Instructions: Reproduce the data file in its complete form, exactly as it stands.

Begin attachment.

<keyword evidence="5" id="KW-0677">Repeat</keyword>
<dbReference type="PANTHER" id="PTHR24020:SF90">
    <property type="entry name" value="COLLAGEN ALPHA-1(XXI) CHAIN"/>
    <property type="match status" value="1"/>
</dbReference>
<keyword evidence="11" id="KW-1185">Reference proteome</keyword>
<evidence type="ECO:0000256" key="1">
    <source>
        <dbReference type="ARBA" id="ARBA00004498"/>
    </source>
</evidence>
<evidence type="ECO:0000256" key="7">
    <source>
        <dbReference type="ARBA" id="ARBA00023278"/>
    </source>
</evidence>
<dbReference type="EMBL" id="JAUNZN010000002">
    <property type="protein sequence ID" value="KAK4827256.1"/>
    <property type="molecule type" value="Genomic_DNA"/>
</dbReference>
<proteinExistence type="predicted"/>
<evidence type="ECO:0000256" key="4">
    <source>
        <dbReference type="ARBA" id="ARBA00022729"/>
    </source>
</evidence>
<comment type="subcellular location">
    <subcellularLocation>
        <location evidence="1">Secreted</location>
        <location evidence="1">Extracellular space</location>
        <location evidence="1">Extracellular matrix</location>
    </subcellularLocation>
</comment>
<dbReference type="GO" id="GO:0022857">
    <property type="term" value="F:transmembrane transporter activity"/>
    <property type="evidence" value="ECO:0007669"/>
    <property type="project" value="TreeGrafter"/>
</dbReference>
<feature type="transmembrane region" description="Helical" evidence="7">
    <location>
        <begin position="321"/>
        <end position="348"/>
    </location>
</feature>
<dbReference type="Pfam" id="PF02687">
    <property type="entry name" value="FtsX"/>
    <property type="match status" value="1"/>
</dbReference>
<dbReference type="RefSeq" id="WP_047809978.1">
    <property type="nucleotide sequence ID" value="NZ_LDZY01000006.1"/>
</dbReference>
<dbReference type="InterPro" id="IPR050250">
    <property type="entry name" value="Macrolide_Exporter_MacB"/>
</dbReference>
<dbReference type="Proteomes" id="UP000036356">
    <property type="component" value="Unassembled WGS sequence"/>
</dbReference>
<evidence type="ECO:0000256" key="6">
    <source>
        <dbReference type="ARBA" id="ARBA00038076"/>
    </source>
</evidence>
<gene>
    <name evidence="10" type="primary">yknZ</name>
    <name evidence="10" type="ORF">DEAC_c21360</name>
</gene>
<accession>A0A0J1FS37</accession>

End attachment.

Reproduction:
<keyword evidence="5" id="KW-0677">Repeat</keyword>
<dbReference type="PANTHER" id="PTHR24020:SF90">
    <property type="entry name" value="COLLAGEN ALPHA-1(XXI) CHAIN"/>
    <property type="match status" value="1"/>
</dbReference>
<keyword evidence="11" id="KW-1185">Reference proteome</keyword>
<evidence type="ECO:0000256" key="1">
    <source>
        <dbReference type="ARBA" id="ARBA00004498"/>
    </source>
</evidence>
<evidence type="ECO:0000256" key="7">
    <source>
        <dbReference type="ARBA" id="ARBA00023278"/>
    </source>
</evidence>
<dbReference type="EMBL" id="JAUNZN010000002">
    <property type="protein sequence ID" value="KAK4827256.1"/>
    <property type="molecule type" value="Genomic_DNA"/>
</dbReference>
<proteinExistence type="predicted"/>
<evidence type="ECO:0000256" key="4">
    <source>
        <dbReference type="ARBA" id="ARBA00022729"/>
    </source>
</evidence>
<comment type="subcellular location">
    <subcellularLocation>
        <location evidence="1">Secreted</location>
        <location evidence="1">Extracellular space</location>
        <location evidence="1">Extracellular matrix</location>
    </subcellularLocation>
</comment>
<dbReference type="GO" id="GO:0022857">
    <property type="term" value="F:transmembrane transporter activity"/>
    <property type="evidence" value="ECO:0007669"/>
    <property type="project" value="TreeGrafter"/>
</dbReference>
<feature type="transmembrane region" description="Helical" evidence="7">
    <location>
        <begin position="321"/>
        <end position="348"/>
    </location>
</feature>
<dbReference type="Pfam" id="PF02687">
    <property type="entry name" value="FtsX"/>
    <property type="match status" value="1"/>
</dbReference>
<dbReference type="RefSeq" id="WP_047809978.1">
    <property type="nucleotide sequence ID" value="NZ_LDZY01000006.1"/>
</dbReference>
<dbReference type="InterPro" id="IPR050250">
    <property type="entry name" value="Macrolide_Exporter_MacB"/>
</dbReference>
<dbReference type="Proteomes" id="UP000036356">
    <property type="component" value="Unassembled WGS sequence"/>
</dbReference>
<evidence type="ECO:0000256" key="6">
    <source>
        <dbReference type="ARBA" id="ARBA00038076"/>
    </source>
</evidence>
<gene>
    <name evidence="10" type="primary">yknZ</name>
    <name evidence="10" type="ORF">DEAC_c21360</name>
</gene>
<accession>A0A0J1FS37</accession>